Saturday, 10 December 2011

How to save money with usability

For a long time tools have been made with functionality in mind. You have a problem, you design features that solve the problem, you make a structural design and then finally you start developing. This is of course over simplified, but it has worked for many years.

The situation is that every time there is a problem, people tend to make a tool for it. So at some point you are going to have a lot of separate tools. We even got tools that solve problems caused by other tools we made in the past. So you got a tool, for a tool, for a tool, ….

This is really frustrating for non-technical people. These people are mostly the users of the tools that you have made. They need to learn how all of these tools work. They need to know that these tool exists. They need to know if this is the right tool for their current problem and so on ….

We are all humans with a limited amount of concentration. As an artist you do not want to spend your time on learning new tools or getting frustrated because you have no clue how it works. As an artist you want to spend your time on what you are good at. Making art! Tools should be designed to support that goal. Not demand to invest your concentration in frustration. We want to give the artist the creative freedom they deserve for showing their vision and translating this into something beautiful on our screen. I am not telling they have to be spoiled! There is always some learning acquired, but we do not want them to invest too much time in learning a new tool.

But why the focus on functionality? What about usability? Don’t get me wrong. I love functionality! Without functionality we can not have any tools. Without functionality we don’t have the foundation to support the user. Functionality will always be very important in the evolution of tools. But this is also true for usability and it is now time to spend more time on this aspect of tool development.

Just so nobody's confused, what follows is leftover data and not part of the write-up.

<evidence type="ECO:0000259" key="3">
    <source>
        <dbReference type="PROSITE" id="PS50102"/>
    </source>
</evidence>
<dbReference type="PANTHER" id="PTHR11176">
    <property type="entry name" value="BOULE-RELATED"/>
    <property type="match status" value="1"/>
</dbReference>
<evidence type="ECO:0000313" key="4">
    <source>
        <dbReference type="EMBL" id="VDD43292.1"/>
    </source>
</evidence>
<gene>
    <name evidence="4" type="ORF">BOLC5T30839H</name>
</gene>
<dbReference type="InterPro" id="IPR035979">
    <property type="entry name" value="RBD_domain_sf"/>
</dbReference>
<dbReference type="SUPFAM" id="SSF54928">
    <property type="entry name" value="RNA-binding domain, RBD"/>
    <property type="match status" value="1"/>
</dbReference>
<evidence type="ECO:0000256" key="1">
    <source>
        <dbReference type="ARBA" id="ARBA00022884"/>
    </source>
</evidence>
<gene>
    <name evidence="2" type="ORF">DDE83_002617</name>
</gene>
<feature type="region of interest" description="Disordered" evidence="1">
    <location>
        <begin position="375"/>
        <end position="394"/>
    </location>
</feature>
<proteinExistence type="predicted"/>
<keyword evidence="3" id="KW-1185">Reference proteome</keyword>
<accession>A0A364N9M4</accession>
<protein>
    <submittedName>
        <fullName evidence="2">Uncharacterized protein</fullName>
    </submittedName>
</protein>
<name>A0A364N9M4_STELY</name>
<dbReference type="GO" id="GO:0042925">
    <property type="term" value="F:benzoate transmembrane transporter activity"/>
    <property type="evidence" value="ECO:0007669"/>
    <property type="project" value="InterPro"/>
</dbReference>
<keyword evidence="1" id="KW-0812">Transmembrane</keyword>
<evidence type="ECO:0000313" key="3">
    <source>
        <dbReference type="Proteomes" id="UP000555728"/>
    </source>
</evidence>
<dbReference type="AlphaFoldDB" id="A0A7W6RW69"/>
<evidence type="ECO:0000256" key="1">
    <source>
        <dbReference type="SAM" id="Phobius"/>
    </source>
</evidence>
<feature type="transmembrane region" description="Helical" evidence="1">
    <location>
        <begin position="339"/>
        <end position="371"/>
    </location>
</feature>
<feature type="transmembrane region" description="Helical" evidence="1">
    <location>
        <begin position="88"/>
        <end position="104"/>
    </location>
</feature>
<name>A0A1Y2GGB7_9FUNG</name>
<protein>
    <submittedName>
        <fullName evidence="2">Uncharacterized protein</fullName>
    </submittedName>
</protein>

What do I mean by usability? For me a good example would be web design. You want the user to directly know how he has to navigate your site. Does the user visit your site because he wants to see your work? Does the user want to contact you because he has a question about a tool you made?

For every goal the user has, he should be able to visually or interactively see how to succeed in that goal. You want to guide the user with some design choices you implemented in order to help him achieve what he was aiming for. If the user does not see how he has to do it, he will not feel comfortable. There is even a chance that the user will think it is his fault that he can not do what he wanted to do. He will feel stupid and won’t want to use your tool again. I am quite sure nobody likes to feel stupid. And we as tool developers do not want to link this bad feeling to our tool.

A user should also be aware of what he can do. If functionality is hidden or bad visually translated into a UI then It will not be used or just forgotten. It is a shame that some good functionality will not be used due to some lack of usability or in this case visibility.

You want the user to feel comfortable and help him out with his goal. Otherwise you will lose a lot of time/money on trying to convince the user using your tools or teaching him again and again how to use it. The happiness of the user has a great influence on your own work and on the whole team. This is something we can not forget or ignore.

Usability is still a vague topic. There are no strict rules to follow, only tricks to try out. And if these design tricks do not work ,you have to find out a better solution. Trial and error. Feedback and observation. Iteration and failing.

This is just an introduction article. I am working on my personal theories every day, so I would love to hear your feedback. What you have read here are just my personal thoughts that need more evolution and reflection.

Before you stop reading I would like to ask you to leave a comment with how much time you invest in usability. How important it currently is in your development and if you would like to read more articles about usability. Some more in depth examples or ...

Thank you for taking time to read this.